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Our seismic stations record anthropogenic (human-made) explosions nearly every day. In other regions, such as the East Coast, these signals are more common than natural seismicity. In Alaska, these blasts are most frequently recorded near established mining projects, such as Usibelli Coal Mine near Healy and Fort Knox Gold Mine near Fairbanks. Occasionally we record blasts from Red Dog Mine in Northwest Alaska as well.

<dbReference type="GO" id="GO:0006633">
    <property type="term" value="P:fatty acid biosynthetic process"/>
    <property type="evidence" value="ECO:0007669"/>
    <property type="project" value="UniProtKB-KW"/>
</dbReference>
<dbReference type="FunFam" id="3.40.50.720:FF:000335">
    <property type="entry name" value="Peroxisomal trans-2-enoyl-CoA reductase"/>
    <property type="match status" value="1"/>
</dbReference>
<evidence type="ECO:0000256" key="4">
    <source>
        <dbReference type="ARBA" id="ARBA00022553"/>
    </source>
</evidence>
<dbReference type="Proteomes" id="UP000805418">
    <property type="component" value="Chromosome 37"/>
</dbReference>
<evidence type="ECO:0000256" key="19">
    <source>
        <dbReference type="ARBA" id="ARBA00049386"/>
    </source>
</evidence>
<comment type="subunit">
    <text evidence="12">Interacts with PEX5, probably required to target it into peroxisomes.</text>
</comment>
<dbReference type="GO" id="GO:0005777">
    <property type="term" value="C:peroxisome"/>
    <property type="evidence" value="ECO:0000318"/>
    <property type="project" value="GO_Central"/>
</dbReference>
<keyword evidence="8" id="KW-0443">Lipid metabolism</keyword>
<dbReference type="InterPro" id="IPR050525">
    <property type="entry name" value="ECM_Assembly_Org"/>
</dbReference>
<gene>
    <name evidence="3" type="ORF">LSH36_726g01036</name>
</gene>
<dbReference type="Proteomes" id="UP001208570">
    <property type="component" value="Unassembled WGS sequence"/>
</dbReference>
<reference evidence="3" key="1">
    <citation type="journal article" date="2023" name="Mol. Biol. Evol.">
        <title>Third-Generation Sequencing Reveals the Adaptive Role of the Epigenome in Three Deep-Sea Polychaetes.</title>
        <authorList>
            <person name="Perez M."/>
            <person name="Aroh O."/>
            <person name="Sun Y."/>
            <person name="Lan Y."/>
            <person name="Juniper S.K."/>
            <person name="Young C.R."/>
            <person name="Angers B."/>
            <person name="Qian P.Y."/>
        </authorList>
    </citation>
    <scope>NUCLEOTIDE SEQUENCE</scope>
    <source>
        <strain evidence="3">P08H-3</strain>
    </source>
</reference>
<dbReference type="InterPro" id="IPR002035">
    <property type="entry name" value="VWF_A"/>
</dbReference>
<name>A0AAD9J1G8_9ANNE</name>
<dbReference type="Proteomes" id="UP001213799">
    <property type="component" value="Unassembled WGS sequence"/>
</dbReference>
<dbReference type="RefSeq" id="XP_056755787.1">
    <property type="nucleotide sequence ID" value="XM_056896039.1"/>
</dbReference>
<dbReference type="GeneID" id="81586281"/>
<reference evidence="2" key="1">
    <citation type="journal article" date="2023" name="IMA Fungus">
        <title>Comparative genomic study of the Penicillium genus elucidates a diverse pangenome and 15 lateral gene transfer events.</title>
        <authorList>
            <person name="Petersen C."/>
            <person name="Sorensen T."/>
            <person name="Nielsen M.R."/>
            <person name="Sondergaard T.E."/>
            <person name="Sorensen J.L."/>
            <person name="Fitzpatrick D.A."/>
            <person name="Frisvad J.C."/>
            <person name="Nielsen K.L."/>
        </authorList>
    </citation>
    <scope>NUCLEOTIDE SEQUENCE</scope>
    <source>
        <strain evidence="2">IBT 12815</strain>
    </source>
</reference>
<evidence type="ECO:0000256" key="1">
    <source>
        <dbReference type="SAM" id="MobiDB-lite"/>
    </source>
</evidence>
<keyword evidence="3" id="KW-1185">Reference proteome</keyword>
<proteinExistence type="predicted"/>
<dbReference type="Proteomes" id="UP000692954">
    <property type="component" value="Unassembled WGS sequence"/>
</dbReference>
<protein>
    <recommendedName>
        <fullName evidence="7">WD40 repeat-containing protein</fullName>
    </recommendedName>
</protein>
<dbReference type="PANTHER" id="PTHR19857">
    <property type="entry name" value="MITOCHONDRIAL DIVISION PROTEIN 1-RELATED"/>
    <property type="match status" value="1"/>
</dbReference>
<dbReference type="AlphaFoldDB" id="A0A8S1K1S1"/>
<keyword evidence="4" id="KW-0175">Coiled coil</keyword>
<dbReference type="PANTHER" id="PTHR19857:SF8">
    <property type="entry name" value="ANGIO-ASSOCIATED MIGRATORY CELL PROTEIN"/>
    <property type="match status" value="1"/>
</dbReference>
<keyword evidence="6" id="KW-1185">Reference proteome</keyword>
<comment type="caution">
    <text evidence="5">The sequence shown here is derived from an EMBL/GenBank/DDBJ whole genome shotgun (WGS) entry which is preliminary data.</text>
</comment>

How do we tell the difference between a regular tectonic earthquake and an explosion? First, we look at the waveforms. Mine/quarry blasts have fairly distinct seismogram patterns that look different from those of a tectonic earthquake. P-waves (the first type of seismic wave to arrive) from mine/quarry blasts tend to be more emersive (showing gradual build-up) and do not have distinct, impulsive (sudden) onsets like typical tectonic earthquakes. S-waves (the slower, secondary type of seismic signal to arrive) generated by mine/quarry blasts lack short frequencies and have smaller amplitudes than regular earthquakes. Then we look at the location. Since nearly all of the explosions we locate in Alaska are mine/quarry blasts, signals that originate near these sites are potential candidates.